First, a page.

Perello in Boston Review
Ibarionex Perello, a very fine writer and good friend, has a wonderful story in the spring issue of the Boston Review, about a young boy witnessing his father’s return to his hometown because of a serious illness in the family.
It was the first time I had heard the name of one of Papi’s sisters, though I knew I had grandparents and two aunts. Papi didn’t speak about them, and, though I was curious, I was never brave enough to ask.
“Pablo is not here,” Mami said. She leaned against the door for support. Her leg had been bothering her more and more. She hadn’t had another stroke since the one she had suffered giving birth to me, but its damage-her weak leg and arm and the frozen side of her face-became more pronounced with each passing year. “I don’t know where he is, but I’ll let him know when he comes home.”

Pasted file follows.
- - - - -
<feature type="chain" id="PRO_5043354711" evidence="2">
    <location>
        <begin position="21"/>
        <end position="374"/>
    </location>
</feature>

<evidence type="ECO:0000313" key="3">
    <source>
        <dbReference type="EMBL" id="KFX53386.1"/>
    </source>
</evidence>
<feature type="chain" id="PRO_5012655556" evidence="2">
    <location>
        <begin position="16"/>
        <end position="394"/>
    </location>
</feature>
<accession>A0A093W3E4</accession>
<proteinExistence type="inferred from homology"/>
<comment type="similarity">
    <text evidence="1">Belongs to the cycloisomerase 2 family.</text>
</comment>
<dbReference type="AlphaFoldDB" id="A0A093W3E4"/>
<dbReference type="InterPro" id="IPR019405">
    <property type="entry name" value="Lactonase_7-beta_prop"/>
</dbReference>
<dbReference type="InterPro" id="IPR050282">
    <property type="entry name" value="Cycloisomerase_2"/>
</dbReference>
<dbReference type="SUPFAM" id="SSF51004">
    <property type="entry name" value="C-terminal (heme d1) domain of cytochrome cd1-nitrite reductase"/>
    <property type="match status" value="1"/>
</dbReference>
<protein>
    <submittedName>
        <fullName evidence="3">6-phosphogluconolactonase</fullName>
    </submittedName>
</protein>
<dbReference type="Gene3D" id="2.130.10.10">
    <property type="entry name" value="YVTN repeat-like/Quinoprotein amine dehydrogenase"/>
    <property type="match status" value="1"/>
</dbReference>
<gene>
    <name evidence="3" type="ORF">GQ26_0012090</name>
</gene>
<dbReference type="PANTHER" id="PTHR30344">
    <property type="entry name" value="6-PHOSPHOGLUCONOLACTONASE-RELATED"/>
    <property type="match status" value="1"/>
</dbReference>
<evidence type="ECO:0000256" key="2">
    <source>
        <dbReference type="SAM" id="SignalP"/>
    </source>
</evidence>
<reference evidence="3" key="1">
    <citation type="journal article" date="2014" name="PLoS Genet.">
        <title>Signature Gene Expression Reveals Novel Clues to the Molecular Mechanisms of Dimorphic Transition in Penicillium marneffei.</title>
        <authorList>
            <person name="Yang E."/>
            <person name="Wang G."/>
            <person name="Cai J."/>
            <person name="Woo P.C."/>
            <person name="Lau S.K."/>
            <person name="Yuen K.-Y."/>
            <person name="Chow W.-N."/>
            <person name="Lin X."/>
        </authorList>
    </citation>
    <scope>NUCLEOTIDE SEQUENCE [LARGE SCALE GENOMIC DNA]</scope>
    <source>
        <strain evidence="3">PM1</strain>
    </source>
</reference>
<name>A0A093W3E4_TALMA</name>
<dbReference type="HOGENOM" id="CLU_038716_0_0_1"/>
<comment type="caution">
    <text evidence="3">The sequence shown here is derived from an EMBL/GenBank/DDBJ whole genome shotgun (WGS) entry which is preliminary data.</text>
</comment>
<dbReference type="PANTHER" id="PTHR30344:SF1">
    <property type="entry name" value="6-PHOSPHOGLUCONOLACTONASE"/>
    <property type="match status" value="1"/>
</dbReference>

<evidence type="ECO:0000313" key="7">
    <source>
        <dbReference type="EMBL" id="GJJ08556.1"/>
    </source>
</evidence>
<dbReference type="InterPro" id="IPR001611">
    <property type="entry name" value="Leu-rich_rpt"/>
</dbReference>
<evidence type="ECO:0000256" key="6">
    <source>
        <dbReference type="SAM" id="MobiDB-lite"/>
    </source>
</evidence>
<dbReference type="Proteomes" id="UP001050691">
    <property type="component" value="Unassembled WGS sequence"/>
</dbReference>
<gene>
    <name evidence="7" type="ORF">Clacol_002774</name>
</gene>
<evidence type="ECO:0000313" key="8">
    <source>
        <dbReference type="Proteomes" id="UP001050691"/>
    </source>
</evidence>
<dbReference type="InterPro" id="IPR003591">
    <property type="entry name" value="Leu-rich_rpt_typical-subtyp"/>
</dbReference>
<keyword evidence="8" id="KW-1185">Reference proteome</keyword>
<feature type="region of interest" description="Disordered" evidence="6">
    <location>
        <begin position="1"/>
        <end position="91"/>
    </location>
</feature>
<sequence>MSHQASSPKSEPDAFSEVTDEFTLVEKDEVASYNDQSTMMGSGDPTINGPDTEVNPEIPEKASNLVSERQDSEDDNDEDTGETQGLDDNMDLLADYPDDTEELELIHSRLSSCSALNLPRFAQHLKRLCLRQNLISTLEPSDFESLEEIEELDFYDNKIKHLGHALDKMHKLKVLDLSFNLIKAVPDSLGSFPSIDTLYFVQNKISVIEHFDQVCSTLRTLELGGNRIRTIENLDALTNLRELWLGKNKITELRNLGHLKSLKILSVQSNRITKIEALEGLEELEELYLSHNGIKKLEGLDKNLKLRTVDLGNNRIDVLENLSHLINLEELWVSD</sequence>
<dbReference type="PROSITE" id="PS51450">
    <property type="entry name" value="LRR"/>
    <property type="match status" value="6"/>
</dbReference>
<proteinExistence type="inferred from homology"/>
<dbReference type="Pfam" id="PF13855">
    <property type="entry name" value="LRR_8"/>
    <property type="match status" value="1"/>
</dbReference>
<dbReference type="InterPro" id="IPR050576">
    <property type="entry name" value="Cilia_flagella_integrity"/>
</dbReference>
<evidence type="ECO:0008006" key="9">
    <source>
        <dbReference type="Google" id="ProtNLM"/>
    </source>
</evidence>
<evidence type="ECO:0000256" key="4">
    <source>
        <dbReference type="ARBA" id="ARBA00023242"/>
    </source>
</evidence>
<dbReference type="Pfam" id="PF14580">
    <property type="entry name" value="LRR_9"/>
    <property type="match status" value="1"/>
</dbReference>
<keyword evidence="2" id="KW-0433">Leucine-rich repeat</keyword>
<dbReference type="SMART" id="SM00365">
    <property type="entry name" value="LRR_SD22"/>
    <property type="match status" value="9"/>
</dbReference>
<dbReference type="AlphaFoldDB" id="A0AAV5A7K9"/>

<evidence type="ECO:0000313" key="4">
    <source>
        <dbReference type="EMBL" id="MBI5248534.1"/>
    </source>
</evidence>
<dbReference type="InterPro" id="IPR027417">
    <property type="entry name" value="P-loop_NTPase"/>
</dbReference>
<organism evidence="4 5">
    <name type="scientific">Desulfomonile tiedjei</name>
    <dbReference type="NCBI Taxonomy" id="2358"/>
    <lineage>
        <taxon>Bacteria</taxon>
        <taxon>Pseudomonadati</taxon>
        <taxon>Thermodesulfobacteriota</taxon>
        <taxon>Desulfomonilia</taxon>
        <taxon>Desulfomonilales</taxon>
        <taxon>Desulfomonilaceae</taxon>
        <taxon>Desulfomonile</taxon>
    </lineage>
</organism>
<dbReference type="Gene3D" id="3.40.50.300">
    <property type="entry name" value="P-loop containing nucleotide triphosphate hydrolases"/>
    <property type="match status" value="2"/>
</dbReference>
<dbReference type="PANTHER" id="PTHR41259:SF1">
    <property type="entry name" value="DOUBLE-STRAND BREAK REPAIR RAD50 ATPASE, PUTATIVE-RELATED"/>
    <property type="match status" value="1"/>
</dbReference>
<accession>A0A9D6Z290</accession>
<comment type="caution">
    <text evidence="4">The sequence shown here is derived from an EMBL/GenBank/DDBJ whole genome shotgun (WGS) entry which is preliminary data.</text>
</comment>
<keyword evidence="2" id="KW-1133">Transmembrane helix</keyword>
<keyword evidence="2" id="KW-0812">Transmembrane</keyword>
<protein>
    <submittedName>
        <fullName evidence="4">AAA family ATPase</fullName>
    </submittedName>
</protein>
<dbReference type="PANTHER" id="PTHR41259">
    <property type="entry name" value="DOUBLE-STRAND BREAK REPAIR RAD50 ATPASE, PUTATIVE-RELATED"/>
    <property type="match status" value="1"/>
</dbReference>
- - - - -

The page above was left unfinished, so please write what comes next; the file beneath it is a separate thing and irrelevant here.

Mami offered the man something to eat. He declined at first but accepted when she insisted. She gave him some pastelitos, which he ate standing at the counter. He ate them quickly.
“What’s wrong with him?” Mami asked
“The old man, he’s dying.” The crumbs from the pastry fell onto his shirt.
“That’s sad news.”
“It’s never good, senora.”
Read it here.